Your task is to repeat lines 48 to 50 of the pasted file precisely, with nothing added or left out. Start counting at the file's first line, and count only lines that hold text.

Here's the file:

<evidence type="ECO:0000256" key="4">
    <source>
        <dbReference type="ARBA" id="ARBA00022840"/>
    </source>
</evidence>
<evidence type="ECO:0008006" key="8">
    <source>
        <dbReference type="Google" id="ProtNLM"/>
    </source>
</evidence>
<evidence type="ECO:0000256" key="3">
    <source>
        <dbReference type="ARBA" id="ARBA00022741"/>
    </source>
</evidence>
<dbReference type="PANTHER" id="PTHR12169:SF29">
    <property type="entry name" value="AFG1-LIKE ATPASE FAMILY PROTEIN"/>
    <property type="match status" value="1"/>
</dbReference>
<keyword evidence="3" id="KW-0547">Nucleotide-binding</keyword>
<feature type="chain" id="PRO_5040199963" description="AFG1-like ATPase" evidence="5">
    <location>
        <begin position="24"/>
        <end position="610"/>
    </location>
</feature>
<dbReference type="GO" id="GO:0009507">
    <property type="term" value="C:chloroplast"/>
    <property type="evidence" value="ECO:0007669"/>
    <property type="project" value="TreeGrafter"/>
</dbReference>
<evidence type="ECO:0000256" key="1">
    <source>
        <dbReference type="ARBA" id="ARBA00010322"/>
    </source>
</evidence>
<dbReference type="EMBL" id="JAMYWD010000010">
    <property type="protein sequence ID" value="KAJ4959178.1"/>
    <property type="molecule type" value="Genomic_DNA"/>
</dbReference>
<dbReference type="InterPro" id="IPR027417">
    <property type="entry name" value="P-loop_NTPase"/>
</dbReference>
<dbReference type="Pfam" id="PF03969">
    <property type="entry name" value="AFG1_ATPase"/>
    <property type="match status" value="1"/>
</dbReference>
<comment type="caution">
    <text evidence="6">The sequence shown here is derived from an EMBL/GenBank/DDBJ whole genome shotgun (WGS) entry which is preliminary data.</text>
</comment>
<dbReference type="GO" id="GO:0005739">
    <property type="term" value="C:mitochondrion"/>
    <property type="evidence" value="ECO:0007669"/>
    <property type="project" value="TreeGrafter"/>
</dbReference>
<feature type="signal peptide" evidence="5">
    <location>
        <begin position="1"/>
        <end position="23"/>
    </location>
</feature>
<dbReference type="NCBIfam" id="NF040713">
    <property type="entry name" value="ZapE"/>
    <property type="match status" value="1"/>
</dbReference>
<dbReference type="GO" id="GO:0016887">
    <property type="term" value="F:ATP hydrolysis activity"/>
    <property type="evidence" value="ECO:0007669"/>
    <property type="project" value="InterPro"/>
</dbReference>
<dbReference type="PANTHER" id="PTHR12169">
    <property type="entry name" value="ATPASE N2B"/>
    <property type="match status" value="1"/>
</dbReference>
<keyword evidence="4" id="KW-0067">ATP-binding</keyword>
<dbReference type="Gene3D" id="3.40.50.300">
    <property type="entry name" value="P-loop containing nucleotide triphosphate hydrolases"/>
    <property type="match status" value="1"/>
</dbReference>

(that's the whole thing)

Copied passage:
<comment type="caution">
    <text evidence="6">The sequence shown here is derived from an EMBL/GenBank/DDBJ whole genome shotgun (WGS) entry which is preliminary data.</text>
</comment>